6. 6. The need for a media tool, particularly radio, to strengthen ODL, was recognised early by policy makers and practitioners. • Immediately after the attainment of political independence in 1960, an English by Radio programme was introduced by the Nigeria Broadcasting Corporation (NBC). • This was focused on primary and secondary schools • In the 1970s, these services were extended to higher institutions e.g University of Lagos • With time, these services were no longer available.
  7. 7. • The response of the tertiary education community was to embark on advocacy for acquisition of licences to own and operate radio stations which would mainly cater to educational services. • One of the major flanks of this advocacy was the University of Lagos which wrote to the government for permission to operate a radio facility, on its campus. • The Federal Government turned down this request. • The advocacy persisted until the liberalization of the broadcasting sector in 1992 • Even then campus radio had to wait another ten years before emerging
  8. 8. • The third edition of the Nigeria Broadcasting Code, released in 2002 provided for the licensing of campus broadcasting in a framework of such conditions as that • its transmission shall be within the confines of the campus area; • it shall be basically to promote learning • it shall not broadcast for more than six hours daily (NBC Code, 2002)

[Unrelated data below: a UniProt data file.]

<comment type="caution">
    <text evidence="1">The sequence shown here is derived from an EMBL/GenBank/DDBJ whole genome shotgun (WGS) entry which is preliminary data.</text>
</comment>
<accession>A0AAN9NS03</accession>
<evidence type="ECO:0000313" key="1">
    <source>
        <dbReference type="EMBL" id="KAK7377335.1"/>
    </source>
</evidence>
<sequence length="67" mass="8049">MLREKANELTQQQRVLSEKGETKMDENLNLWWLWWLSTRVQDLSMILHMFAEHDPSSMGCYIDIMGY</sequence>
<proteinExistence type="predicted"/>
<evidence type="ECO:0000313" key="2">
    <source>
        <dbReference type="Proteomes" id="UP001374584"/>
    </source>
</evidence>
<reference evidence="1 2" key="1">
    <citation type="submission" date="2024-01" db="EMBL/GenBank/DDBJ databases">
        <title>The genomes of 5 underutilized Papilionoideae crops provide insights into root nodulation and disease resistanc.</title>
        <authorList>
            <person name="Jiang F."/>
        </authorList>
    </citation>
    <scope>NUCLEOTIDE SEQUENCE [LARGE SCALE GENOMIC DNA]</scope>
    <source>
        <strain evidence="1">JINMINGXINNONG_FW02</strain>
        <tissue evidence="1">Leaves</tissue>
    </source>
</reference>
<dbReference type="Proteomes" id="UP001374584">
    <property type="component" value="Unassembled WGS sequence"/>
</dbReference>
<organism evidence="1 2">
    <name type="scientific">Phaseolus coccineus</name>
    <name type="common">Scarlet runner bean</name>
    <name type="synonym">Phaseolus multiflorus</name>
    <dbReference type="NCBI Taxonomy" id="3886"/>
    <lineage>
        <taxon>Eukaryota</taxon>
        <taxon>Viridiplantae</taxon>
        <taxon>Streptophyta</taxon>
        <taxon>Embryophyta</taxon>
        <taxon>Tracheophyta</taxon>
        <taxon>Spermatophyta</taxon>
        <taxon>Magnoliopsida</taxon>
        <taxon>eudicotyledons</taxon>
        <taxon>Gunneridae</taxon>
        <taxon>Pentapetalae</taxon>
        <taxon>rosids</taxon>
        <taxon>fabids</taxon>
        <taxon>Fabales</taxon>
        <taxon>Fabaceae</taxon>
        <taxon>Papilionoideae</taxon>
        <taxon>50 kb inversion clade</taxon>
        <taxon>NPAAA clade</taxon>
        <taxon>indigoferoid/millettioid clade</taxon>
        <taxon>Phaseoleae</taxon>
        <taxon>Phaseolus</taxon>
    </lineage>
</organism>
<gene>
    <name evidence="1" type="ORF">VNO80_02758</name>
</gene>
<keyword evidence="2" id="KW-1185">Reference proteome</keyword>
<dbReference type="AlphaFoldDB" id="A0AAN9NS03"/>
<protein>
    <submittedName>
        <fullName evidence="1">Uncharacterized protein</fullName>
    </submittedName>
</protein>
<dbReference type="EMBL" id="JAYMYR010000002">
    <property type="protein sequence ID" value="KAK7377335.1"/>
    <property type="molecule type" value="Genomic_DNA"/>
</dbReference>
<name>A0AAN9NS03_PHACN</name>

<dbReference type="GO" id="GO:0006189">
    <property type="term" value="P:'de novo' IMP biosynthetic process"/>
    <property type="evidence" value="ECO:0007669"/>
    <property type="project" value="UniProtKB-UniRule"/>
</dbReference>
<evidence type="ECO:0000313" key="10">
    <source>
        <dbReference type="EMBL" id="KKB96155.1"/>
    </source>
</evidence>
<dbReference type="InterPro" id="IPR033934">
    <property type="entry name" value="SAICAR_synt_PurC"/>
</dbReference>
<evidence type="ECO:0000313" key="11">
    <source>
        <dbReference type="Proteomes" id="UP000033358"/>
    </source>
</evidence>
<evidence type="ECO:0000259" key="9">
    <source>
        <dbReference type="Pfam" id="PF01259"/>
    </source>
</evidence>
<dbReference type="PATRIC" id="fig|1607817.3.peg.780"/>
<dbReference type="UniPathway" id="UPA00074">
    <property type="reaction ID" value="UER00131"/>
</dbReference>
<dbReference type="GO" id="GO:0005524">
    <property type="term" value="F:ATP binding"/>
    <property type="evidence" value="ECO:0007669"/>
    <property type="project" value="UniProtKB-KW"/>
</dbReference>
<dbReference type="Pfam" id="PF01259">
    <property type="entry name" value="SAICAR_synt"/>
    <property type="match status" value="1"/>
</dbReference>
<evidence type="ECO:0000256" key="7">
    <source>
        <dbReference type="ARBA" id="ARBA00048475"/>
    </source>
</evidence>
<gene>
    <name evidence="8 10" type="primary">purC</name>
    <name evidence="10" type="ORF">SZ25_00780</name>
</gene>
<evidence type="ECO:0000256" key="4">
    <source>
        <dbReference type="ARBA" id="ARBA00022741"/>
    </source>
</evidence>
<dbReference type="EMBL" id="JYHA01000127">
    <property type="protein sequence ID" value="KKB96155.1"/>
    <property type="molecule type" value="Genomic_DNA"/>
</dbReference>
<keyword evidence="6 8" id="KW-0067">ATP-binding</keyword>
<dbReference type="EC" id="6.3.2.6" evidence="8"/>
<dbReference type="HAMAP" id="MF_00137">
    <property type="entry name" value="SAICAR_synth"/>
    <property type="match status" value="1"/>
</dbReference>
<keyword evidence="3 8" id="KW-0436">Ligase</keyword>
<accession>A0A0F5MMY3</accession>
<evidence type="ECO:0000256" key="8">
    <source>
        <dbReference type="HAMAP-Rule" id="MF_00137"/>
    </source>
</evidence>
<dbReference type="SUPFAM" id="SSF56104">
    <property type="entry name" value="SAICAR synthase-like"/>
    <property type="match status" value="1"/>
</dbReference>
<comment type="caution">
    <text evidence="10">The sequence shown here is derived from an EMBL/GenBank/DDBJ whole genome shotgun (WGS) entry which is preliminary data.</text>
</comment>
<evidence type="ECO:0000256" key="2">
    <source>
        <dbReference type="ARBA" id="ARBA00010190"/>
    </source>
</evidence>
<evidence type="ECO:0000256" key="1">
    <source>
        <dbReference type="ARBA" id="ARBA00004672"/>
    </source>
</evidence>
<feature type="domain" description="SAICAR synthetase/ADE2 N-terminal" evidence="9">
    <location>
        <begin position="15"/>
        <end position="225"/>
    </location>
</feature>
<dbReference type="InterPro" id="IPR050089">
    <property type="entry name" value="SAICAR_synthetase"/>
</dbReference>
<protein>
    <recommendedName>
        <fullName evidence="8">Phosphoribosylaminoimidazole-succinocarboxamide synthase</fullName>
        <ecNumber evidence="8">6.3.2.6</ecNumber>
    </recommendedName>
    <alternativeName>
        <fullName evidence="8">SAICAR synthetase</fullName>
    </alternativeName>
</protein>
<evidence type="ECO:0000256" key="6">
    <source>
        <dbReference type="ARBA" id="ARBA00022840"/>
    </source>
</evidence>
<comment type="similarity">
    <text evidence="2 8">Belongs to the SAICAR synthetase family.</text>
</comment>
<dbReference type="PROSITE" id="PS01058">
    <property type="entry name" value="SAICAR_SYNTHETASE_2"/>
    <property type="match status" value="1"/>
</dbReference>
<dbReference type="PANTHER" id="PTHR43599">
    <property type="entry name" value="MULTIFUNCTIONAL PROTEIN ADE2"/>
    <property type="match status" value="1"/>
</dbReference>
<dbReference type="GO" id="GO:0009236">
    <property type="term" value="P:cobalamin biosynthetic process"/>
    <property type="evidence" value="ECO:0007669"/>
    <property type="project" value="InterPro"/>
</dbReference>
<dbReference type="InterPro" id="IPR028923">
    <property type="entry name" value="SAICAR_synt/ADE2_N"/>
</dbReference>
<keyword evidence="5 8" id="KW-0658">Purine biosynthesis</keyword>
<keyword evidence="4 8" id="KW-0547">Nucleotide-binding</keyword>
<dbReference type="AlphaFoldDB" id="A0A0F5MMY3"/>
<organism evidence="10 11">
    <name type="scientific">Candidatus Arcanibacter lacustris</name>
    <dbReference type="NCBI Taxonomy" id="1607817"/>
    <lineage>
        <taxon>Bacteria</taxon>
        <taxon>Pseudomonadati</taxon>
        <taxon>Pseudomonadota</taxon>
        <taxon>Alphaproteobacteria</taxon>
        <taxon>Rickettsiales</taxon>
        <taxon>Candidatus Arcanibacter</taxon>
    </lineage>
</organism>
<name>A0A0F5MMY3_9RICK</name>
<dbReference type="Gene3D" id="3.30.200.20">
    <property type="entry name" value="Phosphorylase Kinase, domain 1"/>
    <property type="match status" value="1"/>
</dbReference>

9. 9. • Subsequent editions of the code provided elaborations and refinement to the foregoing framework. • For example, the 2012 edition of the code is now silent on duration of daily transmission and has made such specifications as that: • the principal mandate of a campus broadcaster is to train students in broadcasting and other related fields and to provide opportunities for practical experience as well as promoting the social well-being of the campus community. Pursuant to this, it shall devote at least 70 per cent of its airtime to education/instructional programmes. • a major consideration for the grant of a campus radio licence would be that the institution offers Mass Communication and such other courses as Theatre Arts, ICT, Electrical/Electronics Engineering and Humanities (NBC Code, 2012). • This was the background on which a licence was granted to the University of Lagos in 2002, among a group of sixteen commercial radio licences but sub-classified as “Specialised licence” for “Academic” purposes. Subsequent campus licences followed in batches in 2006 and 2009. As at 2009, 27 such licences have been approved.